Liao said Weaver’s consultations “lacked a lot of rigour” and seemed to have mostly included companies and lawyers that are fired up about becoming benefit corporations. She also has misgivings about B Corp, which she describes as “a lobbying machine.”

“You’ve got a private regulator … that is charging the client fees [of $500 to upwards of $50,000],” she said. “This is the problem when you have businesses regulating themselves.”

The organization is just one of “a multitude of stakeholders” who were consulted on Weaver’s bill, according to the Green leader.

“We talked to B Corp to understand what their business model is, but this was driven by business coming to us, not B Corp coming to us,” he said. “We reached out to because we wanted their input.”

High hopes, deep doubts
Weaver has big dreams for the effect his bill will have on corporate behaviour and is dismissive of Liao’s concerns that “somehow all of these [companies] are going to go rogue and use this as a way of avoiding liability.”

“That’s not what we have been hearing — we have been hearing from many, many people and companies who have done this voluntarily,” he said.

Soon, B.C. will have its own B Corp alternative, according to Weaver — a homegrown third-party regulator to certify and set standards for benefit companies operating in the province.

“I fully expect a B.C.-based company of some form to come up,” he said. “B.C. is a leader — in a multitude of areas but particularly in social enterprises. Our hope is that the business community in B.C. realizes there is an opportunity for innovation here.”

Other jurisdictions, including Quebec, are already moving toward setting up their own benefit corporation legislation. “In Holland, they are looking at our legislation to actually create benefit enabling legislation in that jurisdiction as well,” Weaver told BC Today.

But for Liao, the legislation represents “a new corporate structure out there that is going to give [corporate] clients immunity, limit their liability and accountability to the public” just because they include the duty to provide some kind of benefit to a group other than their stakeholders in their corporate articles.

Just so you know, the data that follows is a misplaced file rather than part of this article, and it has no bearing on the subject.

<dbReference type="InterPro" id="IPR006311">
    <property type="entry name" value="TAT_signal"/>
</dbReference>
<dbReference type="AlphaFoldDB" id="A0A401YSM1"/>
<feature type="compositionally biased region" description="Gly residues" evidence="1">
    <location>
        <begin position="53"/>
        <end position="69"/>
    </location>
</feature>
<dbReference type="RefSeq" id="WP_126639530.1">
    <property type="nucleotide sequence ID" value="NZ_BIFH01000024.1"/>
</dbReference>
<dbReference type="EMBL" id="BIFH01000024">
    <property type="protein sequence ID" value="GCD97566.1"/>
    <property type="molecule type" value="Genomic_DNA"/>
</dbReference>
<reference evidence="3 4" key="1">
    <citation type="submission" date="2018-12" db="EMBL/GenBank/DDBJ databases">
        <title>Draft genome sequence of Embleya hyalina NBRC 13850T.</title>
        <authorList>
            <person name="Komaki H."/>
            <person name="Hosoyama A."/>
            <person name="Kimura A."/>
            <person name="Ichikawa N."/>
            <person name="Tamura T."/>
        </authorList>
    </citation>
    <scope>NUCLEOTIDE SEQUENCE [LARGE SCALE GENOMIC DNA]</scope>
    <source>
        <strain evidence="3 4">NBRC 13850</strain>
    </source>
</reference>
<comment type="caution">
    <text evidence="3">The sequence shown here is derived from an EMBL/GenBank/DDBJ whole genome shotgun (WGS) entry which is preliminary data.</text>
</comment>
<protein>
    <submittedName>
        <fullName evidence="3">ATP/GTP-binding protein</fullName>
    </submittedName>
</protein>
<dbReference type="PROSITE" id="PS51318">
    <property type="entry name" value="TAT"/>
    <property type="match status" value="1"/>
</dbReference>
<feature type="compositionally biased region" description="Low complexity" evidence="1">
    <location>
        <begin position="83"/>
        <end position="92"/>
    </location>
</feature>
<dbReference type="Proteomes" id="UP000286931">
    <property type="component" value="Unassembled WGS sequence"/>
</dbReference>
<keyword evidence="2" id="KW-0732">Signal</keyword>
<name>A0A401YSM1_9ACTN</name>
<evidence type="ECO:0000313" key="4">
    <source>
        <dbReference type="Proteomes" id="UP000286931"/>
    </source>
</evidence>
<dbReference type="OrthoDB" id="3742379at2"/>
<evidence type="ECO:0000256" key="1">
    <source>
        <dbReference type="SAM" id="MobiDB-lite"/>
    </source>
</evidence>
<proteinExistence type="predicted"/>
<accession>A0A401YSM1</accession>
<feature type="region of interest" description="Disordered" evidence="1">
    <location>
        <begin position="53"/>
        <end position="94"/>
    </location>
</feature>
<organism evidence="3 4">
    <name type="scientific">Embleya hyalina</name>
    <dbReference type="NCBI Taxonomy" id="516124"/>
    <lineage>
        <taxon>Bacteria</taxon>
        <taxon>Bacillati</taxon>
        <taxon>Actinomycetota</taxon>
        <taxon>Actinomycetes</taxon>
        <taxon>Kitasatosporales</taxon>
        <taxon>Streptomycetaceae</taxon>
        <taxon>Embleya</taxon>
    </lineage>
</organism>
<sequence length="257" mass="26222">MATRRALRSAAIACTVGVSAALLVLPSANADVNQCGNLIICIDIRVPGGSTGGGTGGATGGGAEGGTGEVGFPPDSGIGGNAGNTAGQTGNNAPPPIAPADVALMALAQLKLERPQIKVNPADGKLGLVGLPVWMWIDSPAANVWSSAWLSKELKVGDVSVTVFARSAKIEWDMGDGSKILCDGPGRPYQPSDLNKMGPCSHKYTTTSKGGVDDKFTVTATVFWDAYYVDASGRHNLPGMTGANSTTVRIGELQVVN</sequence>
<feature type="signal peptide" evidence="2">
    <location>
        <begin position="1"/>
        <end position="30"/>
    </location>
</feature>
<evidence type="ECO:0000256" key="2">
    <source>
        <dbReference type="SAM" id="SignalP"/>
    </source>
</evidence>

She’s not alone in those concerns: Allard School of Law professor Joel Bakan called benefit corporations “retrograde” in a letter addressed to Premier John Horgan, Finance Minister Carole James and Attorney General David Eby in April. Other law professors and lawyers have also expressed their concerns about Weaver’s legislation to elected officials.

Weaver’s optimism suggests a rosy view of the role corporate entities play in society. In the context of this bill at least, Weaver sees companies as important innovators who deserve room to take risks that could result in rewards for both their bottom line and for British Columbians.

“Any solution to the grand challenges of our time require all hands on deck, and there is a very important role for business to play,” Weaver says of the potential benefits of his legislation.

Liao’s concerns suggest a more skeptical view of corporate citizenship and emphasize the importance of oversight and regulation.

“If the Green Party bill is passed, we’ll obfuscate the progress of Canadian corporate law and governance, seemingly validate unsustainable corporate behaviour from regular corporations, and create a special market for the private Americanization of good business standards at the expense of real broad-scale sustainability initiatives,” she wrote in an op-ed published in The Globe and Mail last year.